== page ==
Guest blog by Katie White, Arkansas Department of Health
Wedding venue? Check. The perfect dress? Check. Destination honeymoon plans? Check. Almost everyone preparing for a wedding has some sort of checklist that guides their decision making. You prepare for anything and everything, but when you book your destination honeymoon, are you preparing for Zika?
As a 24-year-old, many of my closest friends are engaged and planning for their weddings. As an employee of the Arkansas Department of Health, many of these friends have turned to me for advice on preparing for their honeymoon travels with Zika in mind.
Zika is a virus spread mainly by the bite of an infected Aedes mosquito, but it can also be transmitted sexually. The virus can be passed from a pregnant woman to her fetus, and it can cause serious birth defects, miscarriage, or death of the infant. The risk to babies is high, and travelers should take precautions to avoid infection.
I know my friends, and many other Arkansans, think of tropical destinations when they think honeymoon or vacation, and many tropical vacation spots are affected by ongoing Zika virus transmission. You can learn which areas are affected on the Centers for Disease Control and Prevention (CDC) website.
If you are pregnant, or are planning to become pregnant, you should choose a travel location that does not have active Zika transmission. About half of the pregnancies here in Arkansas are unplanned, so those who are not pregnant should use effective birth control, like an IUD or implant, to prevent pregnancy during and after travel to affected areas.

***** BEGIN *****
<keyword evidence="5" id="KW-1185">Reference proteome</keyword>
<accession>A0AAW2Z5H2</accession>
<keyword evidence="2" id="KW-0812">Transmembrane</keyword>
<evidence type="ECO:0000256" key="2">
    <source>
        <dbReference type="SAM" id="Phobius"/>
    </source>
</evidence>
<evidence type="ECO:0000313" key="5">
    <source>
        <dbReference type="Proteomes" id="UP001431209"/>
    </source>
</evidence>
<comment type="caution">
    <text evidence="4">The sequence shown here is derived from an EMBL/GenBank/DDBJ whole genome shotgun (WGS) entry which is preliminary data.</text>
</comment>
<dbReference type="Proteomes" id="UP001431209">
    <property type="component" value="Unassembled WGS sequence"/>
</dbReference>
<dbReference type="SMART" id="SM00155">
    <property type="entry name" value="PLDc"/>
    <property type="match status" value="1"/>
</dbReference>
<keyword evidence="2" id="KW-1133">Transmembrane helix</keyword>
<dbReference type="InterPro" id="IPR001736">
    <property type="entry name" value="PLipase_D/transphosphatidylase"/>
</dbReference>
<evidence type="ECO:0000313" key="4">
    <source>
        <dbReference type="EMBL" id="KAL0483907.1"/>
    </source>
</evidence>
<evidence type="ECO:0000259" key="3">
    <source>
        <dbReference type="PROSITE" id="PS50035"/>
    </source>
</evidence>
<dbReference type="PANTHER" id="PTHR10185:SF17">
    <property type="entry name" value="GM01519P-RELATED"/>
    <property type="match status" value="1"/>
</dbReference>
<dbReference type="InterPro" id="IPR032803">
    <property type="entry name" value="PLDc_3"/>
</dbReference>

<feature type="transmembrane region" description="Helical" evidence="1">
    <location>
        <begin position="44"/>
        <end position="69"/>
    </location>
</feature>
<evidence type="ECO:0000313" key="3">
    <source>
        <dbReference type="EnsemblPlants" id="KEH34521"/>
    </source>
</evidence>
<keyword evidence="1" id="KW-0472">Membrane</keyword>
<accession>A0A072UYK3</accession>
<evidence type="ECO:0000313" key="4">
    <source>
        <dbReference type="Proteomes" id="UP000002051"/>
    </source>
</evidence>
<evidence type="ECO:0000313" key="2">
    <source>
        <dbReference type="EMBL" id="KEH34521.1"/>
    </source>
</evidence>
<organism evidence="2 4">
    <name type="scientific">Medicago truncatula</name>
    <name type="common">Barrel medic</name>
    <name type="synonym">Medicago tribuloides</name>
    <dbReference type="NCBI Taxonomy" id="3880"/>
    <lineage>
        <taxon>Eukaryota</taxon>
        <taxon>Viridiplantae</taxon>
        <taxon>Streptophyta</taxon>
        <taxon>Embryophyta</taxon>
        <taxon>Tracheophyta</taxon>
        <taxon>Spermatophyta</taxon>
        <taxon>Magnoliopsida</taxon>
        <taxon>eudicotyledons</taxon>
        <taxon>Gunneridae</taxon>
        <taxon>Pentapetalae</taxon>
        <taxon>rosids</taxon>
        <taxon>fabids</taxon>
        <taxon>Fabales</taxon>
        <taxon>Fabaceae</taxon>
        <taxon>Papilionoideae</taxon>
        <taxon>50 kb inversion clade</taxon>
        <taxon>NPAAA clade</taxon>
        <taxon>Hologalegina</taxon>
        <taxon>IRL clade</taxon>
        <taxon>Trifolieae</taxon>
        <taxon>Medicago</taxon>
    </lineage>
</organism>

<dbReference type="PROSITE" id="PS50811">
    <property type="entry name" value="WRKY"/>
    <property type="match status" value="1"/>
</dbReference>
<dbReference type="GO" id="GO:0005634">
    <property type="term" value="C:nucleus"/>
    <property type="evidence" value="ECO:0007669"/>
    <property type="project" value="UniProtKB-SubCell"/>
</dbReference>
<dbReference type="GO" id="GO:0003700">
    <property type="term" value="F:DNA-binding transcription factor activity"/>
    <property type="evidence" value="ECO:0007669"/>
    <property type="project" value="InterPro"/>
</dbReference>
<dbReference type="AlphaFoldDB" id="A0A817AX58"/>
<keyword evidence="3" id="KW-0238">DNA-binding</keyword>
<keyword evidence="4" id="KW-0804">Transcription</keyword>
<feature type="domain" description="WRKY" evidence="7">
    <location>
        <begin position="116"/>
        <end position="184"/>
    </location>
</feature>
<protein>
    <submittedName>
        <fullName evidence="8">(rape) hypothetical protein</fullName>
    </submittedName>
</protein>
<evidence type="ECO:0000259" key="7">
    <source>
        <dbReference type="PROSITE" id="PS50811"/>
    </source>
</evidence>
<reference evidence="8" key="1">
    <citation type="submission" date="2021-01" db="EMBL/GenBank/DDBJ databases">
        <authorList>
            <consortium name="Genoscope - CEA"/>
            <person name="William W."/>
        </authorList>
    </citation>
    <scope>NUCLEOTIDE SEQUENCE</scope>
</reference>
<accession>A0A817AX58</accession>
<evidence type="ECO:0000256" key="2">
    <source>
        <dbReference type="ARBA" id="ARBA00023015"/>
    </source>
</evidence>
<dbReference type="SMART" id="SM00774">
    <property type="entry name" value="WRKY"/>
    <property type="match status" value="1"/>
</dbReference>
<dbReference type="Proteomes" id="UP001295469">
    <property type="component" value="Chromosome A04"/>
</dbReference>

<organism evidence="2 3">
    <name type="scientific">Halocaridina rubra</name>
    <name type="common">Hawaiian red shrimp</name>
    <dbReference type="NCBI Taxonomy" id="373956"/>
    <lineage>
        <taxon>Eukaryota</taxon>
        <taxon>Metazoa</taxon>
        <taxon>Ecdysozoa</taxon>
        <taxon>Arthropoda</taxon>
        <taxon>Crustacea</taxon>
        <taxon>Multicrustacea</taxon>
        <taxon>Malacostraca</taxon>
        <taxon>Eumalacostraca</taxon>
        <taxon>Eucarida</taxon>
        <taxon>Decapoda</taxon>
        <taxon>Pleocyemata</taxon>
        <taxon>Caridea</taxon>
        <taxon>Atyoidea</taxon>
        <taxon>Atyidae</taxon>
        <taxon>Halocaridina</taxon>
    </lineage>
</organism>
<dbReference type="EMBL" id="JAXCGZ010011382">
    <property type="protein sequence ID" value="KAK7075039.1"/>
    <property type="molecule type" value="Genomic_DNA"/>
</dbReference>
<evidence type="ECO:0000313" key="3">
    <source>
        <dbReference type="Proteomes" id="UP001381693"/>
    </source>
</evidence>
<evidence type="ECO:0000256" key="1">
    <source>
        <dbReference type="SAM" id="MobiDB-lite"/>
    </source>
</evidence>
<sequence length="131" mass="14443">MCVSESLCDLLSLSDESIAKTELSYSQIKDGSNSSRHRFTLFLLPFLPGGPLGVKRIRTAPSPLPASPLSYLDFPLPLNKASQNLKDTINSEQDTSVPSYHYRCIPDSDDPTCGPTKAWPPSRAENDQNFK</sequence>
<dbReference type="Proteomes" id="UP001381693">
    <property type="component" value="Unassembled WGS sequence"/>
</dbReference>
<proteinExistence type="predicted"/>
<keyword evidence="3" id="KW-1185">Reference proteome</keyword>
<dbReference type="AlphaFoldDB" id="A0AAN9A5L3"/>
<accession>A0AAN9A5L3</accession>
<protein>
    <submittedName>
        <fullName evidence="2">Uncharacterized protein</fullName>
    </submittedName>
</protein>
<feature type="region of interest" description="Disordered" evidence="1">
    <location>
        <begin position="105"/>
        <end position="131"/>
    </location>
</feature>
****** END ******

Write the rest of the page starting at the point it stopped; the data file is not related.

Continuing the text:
If you choose to travel to an area where Zika is active, you can plan for your trip with these tips in mind to prevent infection.
- Use an EPA-approved insect repellent during your trip to prevent mosquito bites and for 3 weeks after your return to prevent the potential spread of infection.
- Keep mosquitoes outside by staying in places with air conditioning and window/door screens.
- Protect yourself during sex by wearing a condom to prevent sexual transmission, both during your trip and after. For specific guidelines on the amount of time you need to protect yourself, click here.
If you have symptoms of Zika, such as fever, headache, red eyes or joint pain, after you return from your trip, see your doctor. If you become pregnant, and have recently visited an affected area, you should see your doctor even with no symptoms present.
You want your honeymoon or vacation to be fun and relaxing. Plan ahead and pack to prevent Zika so you can have a happy and healthy honeymoon.
Learn more about the Zika virus by visiting www.healthy.arkansas.gov.